Despite recent jitters over technology stocks, the IT industry recorded a healthy quarter with most companies turning in good results. Only a handful of firms were left out in the cold.
Baan was one such company. The enterprise resource planning (ERP) vendor published the latest of several disappointing earnings reports showing a loss of $26m (£16.5m) in the three months to March.
In the first quarter of 1999, Baan lost $19.1m. Turnover in the first quarter of 2000 slumped to $106m from $176m.
Fellow ERP vendor SAP saw its US chief executive resign and suffered sluggish first-quarter sales growth. Profit fell for the period ended 31 March. Sales in the quarter increased to 1.2bn euros (£700m) from 1.1bn euros the year before. The 10 per cent rise is one of SAP's weakest quarterly gains in the past 10 years.
Turnover edged up just four per cent to 369m euros. Profit fell 43 per cent to 56m euros from 98m euros.
On its way back up, Lucent posted a 41 per cent rise in its second-quarter earnings on demand for wireless and Internet products, following a disappointing first quarter.
The vendor made $754m in the three months ended 31 March, compared with $535m a year ago. Turnover for the quarter rose 17 per cent to $10.3bn, from $8.8bn the year before.The success stories include EMC. Its first-quarter sales rose 49 per cent on 23 per cent growth in turnover for the period ended 31 March.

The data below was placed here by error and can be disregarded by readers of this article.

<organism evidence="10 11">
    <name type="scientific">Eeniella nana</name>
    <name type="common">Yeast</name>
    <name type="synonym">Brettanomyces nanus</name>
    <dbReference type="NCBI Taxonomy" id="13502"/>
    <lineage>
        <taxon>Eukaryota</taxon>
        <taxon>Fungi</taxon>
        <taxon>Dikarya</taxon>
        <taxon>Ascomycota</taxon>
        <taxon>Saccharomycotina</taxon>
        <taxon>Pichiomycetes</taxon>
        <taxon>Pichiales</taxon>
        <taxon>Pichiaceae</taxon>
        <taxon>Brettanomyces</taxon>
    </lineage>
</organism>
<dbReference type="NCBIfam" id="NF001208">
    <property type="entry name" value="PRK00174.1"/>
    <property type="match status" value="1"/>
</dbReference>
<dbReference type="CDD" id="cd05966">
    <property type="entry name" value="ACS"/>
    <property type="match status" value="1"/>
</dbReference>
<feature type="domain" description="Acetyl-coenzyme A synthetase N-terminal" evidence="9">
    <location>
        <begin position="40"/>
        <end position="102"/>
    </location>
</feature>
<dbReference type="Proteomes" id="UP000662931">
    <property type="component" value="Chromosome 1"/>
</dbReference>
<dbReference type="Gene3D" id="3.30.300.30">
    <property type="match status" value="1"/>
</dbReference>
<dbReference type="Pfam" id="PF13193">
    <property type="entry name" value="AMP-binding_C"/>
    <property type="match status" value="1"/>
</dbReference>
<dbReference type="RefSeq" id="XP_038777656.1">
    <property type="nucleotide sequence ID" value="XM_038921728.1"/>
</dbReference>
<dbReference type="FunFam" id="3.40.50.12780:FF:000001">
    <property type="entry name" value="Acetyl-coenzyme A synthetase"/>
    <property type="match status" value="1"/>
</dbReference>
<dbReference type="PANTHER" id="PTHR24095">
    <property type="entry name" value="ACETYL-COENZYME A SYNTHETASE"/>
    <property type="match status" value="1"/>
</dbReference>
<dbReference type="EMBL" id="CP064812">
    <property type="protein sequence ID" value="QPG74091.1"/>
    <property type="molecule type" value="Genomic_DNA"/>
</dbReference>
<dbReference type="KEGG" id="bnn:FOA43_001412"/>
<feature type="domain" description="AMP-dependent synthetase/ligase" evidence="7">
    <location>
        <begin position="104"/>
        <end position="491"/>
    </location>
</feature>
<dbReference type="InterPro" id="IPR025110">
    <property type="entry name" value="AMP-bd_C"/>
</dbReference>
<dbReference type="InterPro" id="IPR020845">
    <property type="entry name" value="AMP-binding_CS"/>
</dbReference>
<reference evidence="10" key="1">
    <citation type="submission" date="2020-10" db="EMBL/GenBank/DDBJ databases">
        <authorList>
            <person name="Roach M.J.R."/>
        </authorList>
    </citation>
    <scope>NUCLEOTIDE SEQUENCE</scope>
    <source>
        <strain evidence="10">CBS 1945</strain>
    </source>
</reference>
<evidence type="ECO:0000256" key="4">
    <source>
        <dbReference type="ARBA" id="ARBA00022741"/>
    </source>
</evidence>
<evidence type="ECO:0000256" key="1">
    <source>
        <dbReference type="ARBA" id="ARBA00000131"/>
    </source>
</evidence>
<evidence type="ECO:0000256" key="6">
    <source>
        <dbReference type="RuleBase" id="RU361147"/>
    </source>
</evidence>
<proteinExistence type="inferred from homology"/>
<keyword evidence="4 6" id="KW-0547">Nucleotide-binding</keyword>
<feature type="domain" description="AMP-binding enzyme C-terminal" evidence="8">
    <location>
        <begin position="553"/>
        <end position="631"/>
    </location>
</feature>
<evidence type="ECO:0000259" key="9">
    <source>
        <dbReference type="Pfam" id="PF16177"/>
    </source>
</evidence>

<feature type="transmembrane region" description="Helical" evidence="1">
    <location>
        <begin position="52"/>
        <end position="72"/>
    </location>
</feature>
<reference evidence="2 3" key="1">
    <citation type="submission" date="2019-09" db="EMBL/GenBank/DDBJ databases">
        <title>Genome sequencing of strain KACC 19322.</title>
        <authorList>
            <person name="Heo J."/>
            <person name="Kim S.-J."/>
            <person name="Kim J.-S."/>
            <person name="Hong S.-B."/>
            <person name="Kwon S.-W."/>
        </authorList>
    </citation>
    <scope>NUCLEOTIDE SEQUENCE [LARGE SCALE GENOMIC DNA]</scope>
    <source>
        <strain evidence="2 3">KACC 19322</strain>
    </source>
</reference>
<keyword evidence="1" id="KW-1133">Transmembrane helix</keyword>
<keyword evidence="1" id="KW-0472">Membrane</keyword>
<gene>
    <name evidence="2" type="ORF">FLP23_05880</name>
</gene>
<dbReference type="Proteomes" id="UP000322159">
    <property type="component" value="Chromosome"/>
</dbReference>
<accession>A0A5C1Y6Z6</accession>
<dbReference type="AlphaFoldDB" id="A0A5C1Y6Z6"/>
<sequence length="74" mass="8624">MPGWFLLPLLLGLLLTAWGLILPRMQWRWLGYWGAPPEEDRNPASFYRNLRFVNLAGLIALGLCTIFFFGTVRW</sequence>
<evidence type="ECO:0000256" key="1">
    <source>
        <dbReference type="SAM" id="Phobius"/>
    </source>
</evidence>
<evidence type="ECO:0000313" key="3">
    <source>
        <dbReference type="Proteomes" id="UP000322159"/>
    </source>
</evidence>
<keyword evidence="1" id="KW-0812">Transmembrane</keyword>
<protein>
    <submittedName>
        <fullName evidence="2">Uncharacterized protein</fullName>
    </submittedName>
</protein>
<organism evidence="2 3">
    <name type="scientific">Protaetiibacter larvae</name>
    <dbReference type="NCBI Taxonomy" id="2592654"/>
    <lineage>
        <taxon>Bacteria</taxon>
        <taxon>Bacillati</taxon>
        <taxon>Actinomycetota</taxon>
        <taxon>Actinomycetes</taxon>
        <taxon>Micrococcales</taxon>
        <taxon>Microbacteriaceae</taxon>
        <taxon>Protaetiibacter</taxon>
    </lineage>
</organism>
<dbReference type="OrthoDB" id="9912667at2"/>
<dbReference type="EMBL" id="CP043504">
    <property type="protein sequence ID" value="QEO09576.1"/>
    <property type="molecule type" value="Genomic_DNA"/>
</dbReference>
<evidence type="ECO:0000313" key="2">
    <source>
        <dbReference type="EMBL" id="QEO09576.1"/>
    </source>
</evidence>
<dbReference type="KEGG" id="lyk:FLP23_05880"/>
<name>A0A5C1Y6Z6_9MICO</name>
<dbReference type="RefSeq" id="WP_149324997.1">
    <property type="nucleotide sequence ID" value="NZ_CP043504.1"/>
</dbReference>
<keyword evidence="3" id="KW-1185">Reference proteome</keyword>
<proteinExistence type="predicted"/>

Profit increased to $332m from $222.3m, while turnover rose to $1.8bn from $1.5bn.
Philips Electronics also posted strong first-quarter results. Profit was up 31 per cent to 614m euros from 469m euros a year earlier.
Chip giant Intel continues to blast ahead. Profit rose 37 per cent to $2.7bn from $2bn for the period ended 1 April, compared with the same period last year. Turnover rose 13 per cent to $8bn, up from $7bn.
Apple said strong sales of its high-end computers contributed to better-than-expected quarterly results. For its second-quarter, ended 1 April, it reported profit of $233m, up 73 per cent from $135m last year. Turnover was $2bn, up from 27 per cent from $1.5bn.
Network Associates also posted strong figures for the period ended 31 March. Turnover was $214m with profit of $29m.
Symantec's strength in the retail and enterprise markets resulted in turnover of $187.2m for the fourth quarter ended 31 March, an increase of 22 per cent from last year. Profit rose 62 per cent to $40.2m, compared with $24.7m in the same period a year earlier.
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